Tobias Moskowitz, a professor of finance at the University of Chicago Graduate School of Business, has received the 2007 Fischer Black Prize from the American Finance Association honoring the top finance scholar under age 40. The prize is similar to the John Bates Clark Medal given by the American Economic Association to the most outstanding economist under 40.
The Fischer Black Prize was given only once before, in 2003, to Raghuram Rajan, also a professor of finance at the University of Chicago Graduate School of Business. The biennial award was first given in 2003, but no winner was named in 2005.
Moskowitz, 35, received the award January 6 at the annual meeting of the American Finance Association.
Moskowitz, who also is a Neubauer Family Faculty Fellow at Chicago GSB, was honored for his “ingenious and careful use of newly available data to address fundamental questions in finance,” according to an announcement from the American Finance Association. He teaches M.B.A. courses in empirical asset pricing and investments.
Moskowitz has explored topics as diverse as momentum in stock returns, local bias in investment portfolio choice, and the social effects of bank mergers. He also looked at the return to private business ownership, the trading and financing of commercial real estate, and the political economy of financial regulation.
In his recent work he has shown that zoning rules and property tax assessment procedures influence commercial real estate contracts in a way that is consistent with corporate finance theory. “As a result, Professor Moskowitz accomplishes the difficult task of testing the theory while having access to much less information than is available to market participants,” the American Finance Association said in the award announcement.
Moskowitz won the 2000 Smith-Breeden Award for the best paper published in the Journal of Finance and the 2005 Brattle Award for the best corporate finance paper published in the Journal of Finance. He also won the 2004 and 2005 Barclays Global Investors Michael Brennan Award for the best paper published in the Review of Financial Studies.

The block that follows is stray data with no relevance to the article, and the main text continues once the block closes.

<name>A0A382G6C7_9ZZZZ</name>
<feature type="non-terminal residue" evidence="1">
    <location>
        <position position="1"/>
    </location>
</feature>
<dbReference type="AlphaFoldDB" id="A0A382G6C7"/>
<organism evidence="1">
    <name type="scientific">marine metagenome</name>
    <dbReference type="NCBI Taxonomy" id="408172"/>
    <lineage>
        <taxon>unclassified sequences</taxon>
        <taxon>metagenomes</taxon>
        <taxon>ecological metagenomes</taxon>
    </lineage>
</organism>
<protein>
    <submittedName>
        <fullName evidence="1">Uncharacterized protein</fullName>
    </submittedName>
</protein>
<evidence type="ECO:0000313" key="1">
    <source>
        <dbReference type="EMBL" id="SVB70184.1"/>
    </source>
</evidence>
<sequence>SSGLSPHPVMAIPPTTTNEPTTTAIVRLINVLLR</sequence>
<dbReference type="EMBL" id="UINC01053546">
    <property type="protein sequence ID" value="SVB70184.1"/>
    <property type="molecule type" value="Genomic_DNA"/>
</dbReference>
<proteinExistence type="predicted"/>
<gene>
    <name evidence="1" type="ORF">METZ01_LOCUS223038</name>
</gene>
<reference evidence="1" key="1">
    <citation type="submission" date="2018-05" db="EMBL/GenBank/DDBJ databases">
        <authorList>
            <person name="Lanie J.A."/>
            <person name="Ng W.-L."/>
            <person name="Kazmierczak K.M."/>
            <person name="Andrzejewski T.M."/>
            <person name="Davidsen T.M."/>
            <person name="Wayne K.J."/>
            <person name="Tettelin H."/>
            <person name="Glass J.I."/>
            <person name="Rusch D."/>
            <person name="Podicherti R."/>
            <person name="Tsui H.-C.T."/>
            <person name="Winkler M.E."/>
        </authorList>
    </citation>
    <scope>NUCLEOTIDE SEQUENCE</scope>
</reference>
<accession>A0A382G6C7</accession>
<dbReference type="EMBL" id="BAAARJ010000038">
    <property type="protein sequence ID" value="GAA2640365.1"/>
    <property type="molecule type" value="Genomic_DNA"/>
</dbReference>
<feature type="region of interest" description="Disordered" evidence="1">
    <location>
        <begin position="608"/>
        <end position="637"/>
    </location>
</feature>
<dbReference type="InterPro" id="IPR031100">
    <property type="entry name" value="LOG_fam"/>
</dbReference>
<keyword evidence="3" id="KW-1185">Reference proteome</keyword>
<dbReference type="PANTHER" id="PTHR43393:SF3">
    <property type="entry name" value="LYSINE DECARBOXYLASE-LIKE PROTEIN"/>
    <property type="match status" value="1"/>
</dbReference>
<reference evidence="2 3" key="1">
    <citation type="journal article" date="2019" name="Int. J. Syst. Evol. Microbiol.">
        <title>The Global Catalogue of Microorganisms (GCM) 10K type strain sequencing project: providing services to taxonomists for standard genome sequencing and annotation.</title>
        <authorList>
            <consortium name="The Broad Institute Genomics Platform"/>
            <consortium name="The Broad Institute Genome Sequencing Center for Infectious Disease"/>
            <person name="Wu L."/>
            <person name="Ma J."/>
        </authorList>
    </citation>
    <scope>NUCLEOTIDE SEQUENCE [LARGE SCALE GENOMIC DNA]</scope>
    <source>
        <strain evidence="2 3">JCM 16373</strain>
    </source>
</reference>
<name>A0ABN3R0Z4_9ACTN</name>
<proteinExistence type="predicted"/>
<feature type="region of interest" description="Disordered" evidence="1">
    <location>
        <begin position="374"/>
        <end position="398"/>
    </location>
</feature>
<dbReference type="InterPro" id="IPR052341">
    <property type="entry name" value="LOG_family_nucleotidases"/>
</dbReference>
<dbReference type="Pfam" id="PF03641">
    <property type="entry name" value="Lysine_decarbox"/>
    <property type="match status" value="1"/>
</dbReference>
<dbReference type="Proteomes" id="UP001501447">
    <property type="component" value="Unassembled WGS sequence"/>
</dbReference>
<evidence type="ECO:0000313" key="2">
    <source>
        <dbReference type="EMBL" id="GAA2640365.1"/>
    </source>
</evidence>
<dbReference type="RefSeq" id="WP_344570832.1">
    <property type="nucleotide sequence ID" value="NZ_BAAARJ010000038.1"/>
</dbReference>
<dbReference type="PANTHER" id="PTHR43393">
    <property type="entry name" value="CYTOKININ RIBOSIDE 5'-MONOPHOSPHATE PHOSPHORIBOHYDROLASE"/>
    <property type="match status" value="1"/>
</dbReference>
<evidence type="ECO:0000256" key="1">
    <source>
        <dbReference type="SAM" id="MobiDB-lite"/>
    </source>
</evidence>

He joined the Chicago GSB faculty in 1998 after receiving a Ph.D. in finance from UCLA’s Anderson School.
The Fischer Black Prize honors the memory of Fischer Black, formerly a general partner at Goldman Sachs and a professor at Chicago GSB and the Massachusetts Institute of Technology, whose seminal research included the development (with Myron Scholes) of the widely applied Black-Scholes Option Pricing Model.
The American Finance Association says the prize honors individual financial research and is awarded for a body of work that best exemplifies the Fischer Black hallmark of developing original research that is relevant to finance practice.
The University of Chicago Graduate School of Business is one of the leading business schools in the world. The school’s faculty includes many renowned scholars and its graduates include many business leaders across the U.S. and worldwide. It is consistently ranked as one of the top ten business schools in the world and usually as one of the top five business schools in the world. The Chicago Approach to Management Education is distinguished by how it leverages fundamental knowledge, its rigor, and its practical application to business challenges.
Chicago GSB offers full-time and part-time MBA programs, a Ph.D. program, open enrollment executive education and custom corporate education. The school has campuses in London and Singapore in addition to two campuses in Chicago. Actions